Blame game with Rio Tinto

Jul 31 • Featured, Mining, News, Opinion, State Affairs • 16113 Views • 4 Comments on Blame game with Rio Tinto

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As Mongolia related stocks down from 5-20% percent in recent days, Rio Tinto still plays a blame game with the Mongolian government. Instead of being open and transparent, Rio Tinto chose to be an aggressive bully. All of the major international media blames the government for delaying the project financing, thus, underground development.

The media portrays Mongolia as a land of resource nationalists demanding a greater share in the project. However, in the reality, it is not so. It is not a secret among the government officials that OT LLC always rushes and pushes their agenda in a strict time-frame. We have heard what they promised Mongolia to get the Investment Agreement signed. In 2009 they insisted that while the copper price is high, the mine should be developed as soon as possible. OT LLC have presented a feasibility study and it was the basis of the economics to exploit the deposit. Then after quarter billion USD was an increase for pulling the next year’s work. The initial feasibility study became a joke after a number of similar increases. Mongolian government demanded the amended or updated feasibility study to be approved by the Minerals Council in late 2011. Still, mining giant Rio Tinto and its consultants couldn’t manage to provide the government and the shareholder Erdenes OT with the updated version.

Everyone hoped that Rio Tinto has the experience and resources to develop the mine without pledging the license and other related assets. To this day, for over two and a half year after, the project financing is still on the desk asking USD4 billion from just less than a dozen commercial and development banks. Rio Tinto wants to become a lender too. The funny thing is that the loan period is 15 years. Meaning that even if the mine starts to generate enough profit to pay off the debt, it will not be able to do it. Still, it will be charged on completion guarantee by Rio Tinto, and interest by the development banks.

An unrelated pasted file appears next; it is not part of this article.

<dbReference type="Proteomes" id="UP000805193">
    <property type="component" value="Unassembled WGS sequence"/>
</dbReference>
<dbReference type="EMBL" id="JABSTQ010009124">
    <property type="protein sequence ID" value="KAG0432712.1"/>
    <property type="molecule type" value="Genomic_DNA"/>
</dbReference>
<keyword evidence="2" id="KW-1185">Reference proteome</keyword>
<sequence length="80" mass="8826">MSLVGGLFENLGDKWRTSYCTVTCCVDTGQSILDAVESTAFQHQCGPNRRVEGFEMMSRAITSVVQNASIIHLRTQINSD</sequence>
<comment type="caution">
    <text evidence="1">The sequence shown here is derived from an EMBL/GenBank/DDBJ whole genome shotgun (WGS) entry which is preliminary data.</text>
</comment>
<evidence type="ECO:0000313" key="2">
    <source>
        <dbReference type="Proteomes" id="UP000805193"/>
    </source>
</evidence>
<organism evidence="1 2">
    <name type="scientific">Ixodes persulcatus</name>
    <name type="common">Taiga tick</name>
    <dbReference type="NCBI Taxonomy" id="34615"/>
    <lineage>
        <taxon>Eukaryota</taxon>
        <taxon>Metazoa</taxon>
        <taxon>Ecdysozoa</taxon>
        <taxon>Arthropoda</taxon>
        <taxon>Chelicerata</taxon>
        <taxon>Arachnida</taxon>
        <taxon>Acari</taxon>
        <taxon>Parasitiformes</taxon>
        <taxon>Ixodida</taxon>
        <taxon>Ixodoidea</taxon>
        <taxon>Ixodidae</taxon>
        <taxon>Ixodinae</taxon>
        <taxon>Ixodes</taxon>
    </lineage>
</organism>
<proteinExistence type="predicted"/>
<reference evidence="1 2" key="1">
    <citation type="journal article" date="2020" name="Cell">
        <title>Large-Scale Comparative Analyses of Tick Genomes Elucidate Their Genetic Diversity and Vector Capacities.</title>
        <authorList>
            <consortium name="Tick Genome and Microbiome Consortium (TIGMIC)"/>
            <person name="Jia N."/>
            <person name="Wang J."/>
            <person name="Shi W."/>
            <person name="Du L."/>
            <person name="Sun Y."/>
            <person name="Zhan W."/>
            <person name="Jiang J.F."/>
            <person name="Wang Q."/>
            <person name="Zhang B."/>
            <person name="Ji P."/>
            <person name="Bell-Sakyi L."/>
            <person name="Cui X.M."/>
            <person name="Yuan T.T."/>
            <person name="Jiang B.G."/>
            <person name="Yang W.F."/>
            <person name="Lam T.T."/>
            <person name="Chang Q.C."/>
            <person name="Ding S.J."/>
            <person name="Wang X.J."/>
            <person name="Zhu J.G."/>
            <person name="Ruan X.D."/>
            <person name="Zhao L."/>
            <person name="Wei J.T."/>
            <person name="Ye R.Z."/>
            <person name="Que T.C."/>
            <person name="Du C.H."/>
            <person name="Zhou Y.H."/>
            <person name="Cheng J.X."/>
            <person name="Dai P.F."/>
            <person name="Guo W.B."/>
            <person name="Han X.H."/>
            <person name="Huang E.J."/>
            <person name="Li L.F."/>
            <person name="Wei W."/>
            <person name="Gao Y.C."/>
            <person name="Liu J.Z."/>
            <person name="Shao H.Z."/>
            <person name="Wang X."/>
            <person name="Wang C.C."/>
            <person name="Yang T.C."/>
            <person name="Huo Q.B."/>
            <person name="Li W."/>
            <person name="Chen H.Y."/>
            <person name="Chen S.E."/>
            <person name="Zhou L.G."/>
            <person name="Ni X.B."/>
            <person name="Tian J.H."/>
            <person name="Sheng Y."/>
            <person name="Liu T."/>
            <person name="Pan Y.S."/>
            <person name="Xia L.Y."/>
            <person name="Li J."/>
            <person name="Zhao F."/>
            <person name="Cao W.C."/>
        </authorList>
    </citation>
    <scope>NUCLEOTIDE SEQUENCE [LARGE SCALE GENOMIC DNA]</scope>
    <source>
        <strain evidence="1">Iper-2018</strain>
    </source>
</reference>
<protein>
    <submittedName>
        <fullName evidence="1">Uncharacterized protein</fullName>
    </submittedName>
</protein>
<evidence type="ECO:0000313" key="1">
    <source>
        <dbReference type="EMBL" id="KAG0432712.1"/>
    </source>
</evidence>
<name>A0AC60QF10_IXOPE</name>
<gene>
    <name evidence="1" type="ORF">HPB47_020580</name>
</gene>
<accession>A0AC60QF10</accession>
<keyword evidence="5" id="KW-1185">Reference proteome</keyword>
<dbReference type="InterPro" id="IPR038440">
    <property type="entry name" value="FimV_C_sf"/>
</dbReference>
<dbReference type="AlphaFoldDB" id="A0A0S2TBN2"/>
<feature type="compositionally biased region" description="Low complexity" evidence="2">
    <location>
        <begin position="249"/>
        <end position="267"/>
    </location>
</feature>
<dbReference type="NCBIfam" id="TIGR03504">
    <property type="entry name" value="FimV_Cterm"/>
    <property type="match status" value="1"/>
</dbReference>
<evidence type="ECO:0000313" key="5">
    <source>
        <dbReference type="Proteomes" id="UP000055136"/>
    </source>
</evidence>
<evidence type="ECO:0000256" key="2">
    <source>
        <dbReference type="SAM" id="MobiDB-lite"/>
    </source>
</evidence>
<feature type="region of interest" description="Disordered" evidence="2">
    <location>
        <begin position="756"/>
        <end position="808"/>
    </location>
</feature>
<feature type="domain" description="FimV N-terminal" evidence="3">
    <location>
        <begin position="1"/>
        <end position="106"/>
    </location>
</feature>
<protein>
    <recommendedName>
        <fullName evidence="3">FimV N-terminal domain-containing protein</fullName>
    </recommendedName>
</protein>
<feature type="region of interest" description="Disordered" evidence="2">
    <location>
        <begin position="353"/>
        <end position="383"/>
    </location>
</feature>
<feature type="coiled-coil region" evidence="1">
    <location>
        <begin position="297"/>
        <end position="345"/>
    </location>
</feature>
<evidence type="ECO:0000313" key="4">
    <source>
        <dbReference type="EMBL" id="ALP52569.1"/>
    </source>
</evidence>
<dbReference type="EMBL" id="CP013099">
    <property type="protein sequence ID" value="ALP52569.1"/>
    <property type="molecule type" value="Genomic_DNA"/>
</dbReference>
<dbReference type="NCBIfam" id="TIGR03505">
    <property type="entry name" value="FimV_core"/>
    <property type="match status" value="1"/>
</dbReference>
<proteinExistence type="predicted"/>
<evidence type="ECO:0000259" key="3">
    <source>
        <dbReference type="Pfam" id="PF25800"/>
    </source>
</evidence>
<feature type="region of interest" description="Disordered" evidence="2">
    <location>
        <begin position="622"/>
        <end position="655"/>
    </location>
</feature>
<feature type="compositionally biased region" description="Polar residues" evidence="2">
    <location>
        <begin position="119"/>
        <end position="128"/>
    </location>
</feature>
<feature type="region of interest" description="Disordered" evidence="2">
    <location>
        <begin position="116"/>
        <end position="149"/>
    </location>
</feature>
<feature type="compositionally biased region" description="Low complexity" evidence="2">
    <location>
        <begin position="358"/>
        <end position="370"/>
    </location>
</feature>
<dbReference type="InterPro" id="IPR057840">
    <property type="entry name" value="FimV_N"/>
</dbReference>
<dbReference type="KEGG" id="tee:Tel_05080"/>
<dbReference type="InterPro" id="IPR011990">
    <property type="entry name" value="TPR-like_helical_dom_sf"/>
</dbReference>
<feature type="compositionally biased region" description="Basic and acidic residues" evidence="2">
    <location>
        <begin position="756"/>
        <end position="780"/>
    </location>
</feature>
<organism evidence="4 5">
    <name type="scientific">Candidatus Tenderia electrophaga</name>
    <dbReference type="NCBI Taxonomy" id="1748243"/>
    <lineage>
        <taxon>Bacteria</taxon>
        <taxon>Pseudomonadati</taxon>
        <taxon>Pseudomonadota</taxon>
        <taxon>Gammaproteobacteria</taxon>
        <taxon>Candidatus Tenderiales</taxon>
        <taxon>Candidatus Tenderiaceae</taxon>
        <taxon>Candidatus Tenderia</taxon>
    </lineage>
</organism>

Technical Reports of the project indicated that the Open pit and Underground development will be around USD14 billion, however, we are going to witness USD10 billion increase in the coming years. It will be one of the most expensive mines built on the ground.

With the current situation Mongolia will be lucky to receive dividend from the project after 30 years. And, of course the tax is stabilized, cancellation of Netherlands double tax treaty will be in tact, according to the OT LLC spokesperson – mentioned in the Bloomberg news.

For a giant as Rio Tinto – blaming the government for everything through their channels is easy. ,Where is the other side’s opinion and statements? I wonder.

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4 Responses to Blame game with Rio Tinto

  1. Wazz says: